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19 Dec 2016

KMD – Kunsthalle Marcel Duchamp | The Forestay Museum of Art

Tom Hackney at KMD, Cully, Switzerland (exhibition view) / Stefan Banz, Aldo Walker: Logotyp (cover)

Tom Hackney, The Thought Game / Aldo Walker: Logotyp
KMD – Kunsthalle Marcel Duchamp | The Forestay Museum of Art


Open 24/24 from Mondays to Sundays

Livia Gnos
+41 76 711 29 3676 711 29 36

Place d'Armes / Quai de l'Indépendance
1096 Cully

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Essentially, Tom Hackney's Chess Paintings, which are based on the great chess games of Marcel Duchamp, make conceptual reference to two significant texts of the 20th century, one being Duchamp's famous 'preface' to The Large Glass (1915–1923), which he wrote on a slip of paper around 1915 and later, in 1934, published in the Green Box. The other text is Max Bill's precise and remarkable essay in the catalogue accompanying Marcel Duchamp's first solo exhibition in a public institution, which this famous Swiss artist curated himself in 1960 at the Museum of Arts and Crafts in Zürich. Tom Hackney's paintings start on the one hand out from Duchamp's games of chess and, on the other, give a new, post-avant-garde dimension to the paintings of the Zürich Concrete artists around Max Bill and Richard Paul Lohse. Hackney subesequently endows Duchamp's at once playful and seriously existential games of chess with a statically visual aspect—Duchamp would have called it an 'ultra-rapid delay'—by beginning.' In other words, Tom Hackney's works are directly related to Marcel Duchamp's concept of the instantaneous state of rest but in a style of painting characteristic of the Zürich Concrete artists, not only giving the idea of 'movement' a new dimension but also embracing a fruitful reason for the appropriation or reanimation of abstract painting today.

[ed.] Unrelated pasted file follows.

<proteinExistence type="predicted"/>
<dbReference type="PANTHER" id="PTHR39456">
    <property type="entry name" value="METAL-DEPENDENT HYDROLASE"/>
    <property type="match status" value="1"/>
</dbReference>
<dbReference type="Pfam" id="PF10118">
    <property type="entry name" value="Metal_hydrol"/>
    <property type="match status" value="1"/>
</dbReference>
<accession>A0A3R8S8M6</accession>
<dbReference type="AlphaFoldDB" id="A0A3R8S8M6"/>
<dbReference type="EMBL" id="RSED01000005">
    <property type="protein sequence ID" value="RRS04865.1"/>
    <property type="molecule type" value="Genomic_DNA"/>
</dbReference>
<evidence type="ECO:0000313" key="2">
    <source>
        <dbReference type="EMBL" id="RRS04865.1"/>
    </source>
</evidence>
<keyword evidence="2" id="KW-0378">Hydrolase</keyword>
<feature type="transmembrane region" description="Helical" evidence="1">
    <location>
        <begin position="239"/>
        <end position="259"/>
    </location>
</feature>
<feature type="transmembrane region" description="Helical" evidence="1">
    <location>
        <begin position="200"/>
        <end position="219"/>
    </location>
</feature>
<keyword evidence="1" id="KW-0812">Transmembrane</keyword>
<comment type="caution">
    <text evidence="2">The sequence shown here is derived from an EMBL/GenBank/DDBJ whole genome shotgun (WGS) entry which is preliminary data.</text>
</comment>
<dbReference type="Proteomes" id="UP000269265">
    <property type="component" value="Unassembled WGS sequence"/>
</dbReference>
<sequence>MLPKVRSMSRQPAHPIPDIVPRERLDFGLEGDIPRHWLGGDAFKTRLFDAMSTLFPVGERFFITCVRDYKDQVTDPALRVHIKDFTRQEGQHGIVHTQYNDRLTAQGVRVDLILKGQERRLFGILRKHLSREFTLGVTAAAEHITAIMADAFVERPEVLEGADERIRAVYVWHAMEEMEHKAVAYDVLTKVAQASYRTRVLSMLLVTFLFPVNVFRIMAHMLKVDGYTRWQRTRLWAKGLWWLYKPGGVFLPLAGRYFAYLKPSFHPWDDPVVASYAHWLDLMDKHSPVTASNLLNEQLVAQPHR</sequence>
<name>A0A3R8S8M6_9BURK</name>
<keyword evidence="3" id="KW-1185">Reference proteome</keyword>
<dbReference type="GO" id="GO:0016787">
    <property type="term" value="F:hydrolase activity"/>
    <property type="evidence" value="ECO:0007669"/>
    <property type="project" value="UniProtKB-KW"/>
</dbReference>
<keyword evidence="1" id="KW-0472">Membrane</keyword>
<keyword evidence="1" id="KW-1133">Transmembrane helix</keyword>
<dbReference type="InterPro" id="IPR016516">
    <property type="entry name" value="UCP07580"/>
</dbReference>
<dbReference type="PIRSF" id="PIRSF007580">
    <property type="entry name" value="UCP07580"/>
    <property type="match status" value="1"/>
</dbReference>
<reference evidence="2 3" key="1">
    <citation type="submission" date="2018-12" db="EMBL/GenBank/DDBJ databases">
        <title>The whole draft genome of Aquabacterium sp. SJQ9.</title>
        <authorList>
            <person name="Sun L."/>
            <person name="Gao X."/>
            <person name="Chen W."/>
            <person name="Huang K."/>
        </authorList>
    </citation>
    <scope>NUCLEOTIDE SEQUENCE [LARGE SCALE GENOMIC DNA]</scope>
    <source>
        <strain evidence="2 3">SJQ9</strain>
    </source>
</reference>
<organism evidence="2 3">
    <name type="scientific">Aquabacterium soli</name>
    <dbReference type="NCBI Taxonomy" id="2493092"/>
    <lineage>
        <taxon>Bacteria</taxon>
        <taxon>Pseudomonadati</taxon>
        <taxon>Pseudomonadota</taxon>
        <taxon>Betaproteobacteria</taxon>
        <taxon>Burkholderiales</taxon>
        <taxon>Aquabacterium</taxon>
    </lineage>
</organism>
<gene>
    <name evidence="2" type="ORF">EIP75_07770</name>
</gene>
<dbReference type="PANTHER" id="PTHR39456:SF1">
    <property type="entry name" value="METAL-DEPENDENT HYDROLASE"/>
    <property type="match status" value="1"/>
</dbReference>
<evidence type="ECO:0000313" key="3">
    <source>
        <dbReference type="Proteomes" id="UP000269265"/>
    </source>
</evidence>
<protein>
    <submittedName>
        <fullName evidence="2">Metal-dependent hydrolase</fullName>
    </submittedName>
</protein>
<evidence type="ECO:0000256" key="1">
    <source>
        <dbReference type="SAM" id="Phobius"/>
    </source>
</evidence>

Aldo Walker (1938–2000) is one of those great artists whose significance has to this day not been fully appreciated. He produced an amazing oeuvre, which materialized particularly in two outstanding series, namely his Logotypes (experimental sculpture-like configurations) and Pictograms (figurative line pictures). They are among the great undiscovered highlights of international art of the 1970s and 1980s. This profound and captivating analysis by Stefan Banz, a close friend of the artist, appears in the wake of the very successful solo show of the artist's work in 2013 at the MAMCO in Geneva, organized by the author.
232 pages, 87 images in color and black and white, hard cover, € 20.00, ISBN 978-3-903131-69-9.